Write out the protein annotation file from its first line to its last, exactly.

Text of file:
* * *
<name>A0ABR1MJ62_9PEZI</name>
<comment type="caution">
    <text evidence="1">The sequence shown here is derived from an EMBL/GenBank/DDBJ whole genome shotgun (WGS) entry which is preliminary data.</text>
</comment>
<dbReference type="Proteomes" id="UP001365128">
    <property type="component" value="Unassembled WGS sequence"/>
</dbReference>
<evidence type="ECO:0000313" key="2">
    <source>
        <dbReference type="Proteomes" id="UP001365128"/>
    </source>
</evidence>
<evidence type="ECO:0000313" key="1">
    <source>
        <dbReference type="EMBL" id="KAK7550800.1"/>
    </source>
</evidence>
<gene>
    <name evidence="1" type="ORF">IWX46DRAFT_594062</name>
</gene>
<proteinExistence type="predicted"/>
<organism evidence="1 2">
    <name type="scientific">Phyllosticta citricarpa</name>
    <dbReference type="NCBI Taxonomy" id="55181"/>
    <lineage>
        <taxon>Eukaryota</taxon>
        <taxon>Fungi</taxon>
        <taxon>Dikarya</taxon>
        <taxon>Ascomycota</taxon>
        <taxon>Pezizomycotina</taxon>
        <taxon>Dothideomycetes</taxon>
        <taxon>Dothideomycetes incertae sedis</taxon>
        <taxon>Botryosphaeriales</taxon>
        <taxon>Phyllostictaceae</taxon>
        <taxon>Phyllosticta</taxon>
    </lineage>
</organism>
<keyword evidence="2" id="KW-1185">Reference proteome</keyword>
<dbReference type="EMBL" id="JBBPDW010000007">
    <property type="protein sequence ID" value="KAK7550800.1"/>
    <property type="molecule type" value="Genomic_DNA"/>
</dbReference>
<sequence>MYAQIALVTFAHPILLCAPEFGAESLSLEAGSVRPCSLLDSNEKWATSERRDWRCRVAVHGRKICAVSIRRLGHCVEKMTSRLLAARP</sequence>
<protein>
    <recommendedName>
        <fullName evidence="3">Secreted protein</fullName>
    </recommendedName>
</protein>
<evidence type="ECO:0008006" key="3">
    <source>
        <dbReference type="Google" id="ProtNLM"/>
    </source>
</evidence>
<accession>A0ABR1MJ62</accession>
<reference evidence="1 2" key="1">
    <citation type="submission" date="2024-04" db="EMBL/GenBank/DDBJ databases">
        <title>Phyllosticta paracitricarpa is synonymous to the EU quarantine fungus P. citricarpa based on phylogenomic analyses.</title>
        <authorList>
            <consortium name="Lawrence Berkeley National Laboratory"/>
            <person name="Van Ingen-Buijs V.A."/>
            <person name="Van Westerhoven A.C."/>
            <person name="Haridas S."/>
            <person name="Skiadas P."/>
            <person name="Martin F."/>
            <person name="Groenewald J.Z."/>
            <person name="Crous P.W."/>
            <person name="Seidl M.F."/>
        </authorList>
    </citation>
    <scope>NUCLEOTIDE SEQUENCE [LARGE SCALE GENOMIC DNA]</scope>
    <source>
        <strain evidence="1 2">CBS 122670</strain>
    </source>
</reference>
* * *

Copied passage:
<name>A0ABR1MJ62_9PEZI</name>
<comment type="caution">
    <text evidence="1">The sequence shown here is derived from an EMBL/GenBank/DDBJ whole genome shotgun (WGS) entry which is preliminary data.</text>
</comment>
<dbReference type="Proteomes" id="UP001365128">
    <property type="component" value="Unassembled WGS sequence"/>
</dbReference>
<evidence type="ECO:0000313" key="2">
    <source>
        <dbReference type="Proteomes" id="UP001365128"/>
    </source>
</evidence>
<evidence type="ECO:0000313" key="1">
    <source>
        <dbReference type="EMBL" id="KAK7550800.1"/>
    </source>
</evidence>
<gene>
    <name evidence="1" type="ORF">IWX46DRAFT_594062</name>
</gene>
<proteinExistence type="predicted"/>
<organism evidence="1 2">
    <name type="scientific">Phyllosticta citricarpa</name>
    <dbReference type="NCBI Taxonomy" id="55181"/>
    <lineage>
        <taxon>Eukaryota</taxon>
        <taxon>Fungi</taxon>
        <taxon>Dikarya</taxon>
        <taxon>Ascomycota</taxon>
        <taxon>Pezizomycotina</taxon>
        <taxon>Dothideomycetes</taxon>
        <taxon>Dothideomycetes incertae sedis</taxon>
        <taxon>Botryosphaeriales</taxon>
        <taxon>Phyllostictaceae</taxon>
        <taxon>Phyllosticta</taxon>
    </lineage>
</organism>
<keyword evidence="2" id="KW-1185">Reference proteome</keyword>
<dbReference type="EMBL" id="JBBPDW010000007">
    <property type="protein sequence ID" value="KAK7550800.1"/>
    <property type="molecule type" value="Genomic_DNA"/>
</dbReference>
<sequence>MYAQIALVTFAHPILLCAPEFGAESLSLEAGSVRPCSLLDSNEKWATSERRDWRCRVAVHGRKICAVSIRRLGHCVEKMTSRLLAARP</sequence>
<protein>
    <recommendedName>
        <fullName evidence="3">Secreted protein</fullName>
    </recommendedName>
</protein>
<evidence type="ECO:0008006" key="3">
    <source>
        <dbReference type="Google" id="ProtNLM"/>
    </source>
</evidence>
<accession>A0ABR1MJ62</accession>
<reference evidence="1 2" key="1">
    <citation type="submission" date="2024-04" db="EMBL/GenBank/DDBJ databases">
        <title>Phyllosticta paracitricarpa is synonymous to the EU quarantine fungus P. citricarpa based on phylogenomic analyses.</title>
        <authorList>
            <consortium name="Lawrence Berkeley National Laboratory"/>
            <person name="Van Ingen-Buijs V.A."/>
            <person name="Van Westerhoven A.C."/>
            <person name="Haridas S."/>
            <person name="Skiadas P."/>
            <person name="Martin F."/>
            <person name="Groenewald J.Z."/>
            <person name="Crous P.W."/>
            <person name="Seidl M.F."/>
        </authorList>
    </citation>
    <scope>NUCLEOTIDE SEQUENCE [LARGE SCALE GENOMIC DNA]</scope>
    <source>
        <strain evidence="1 2">CBS 122670</strain>
    </source>
</reference>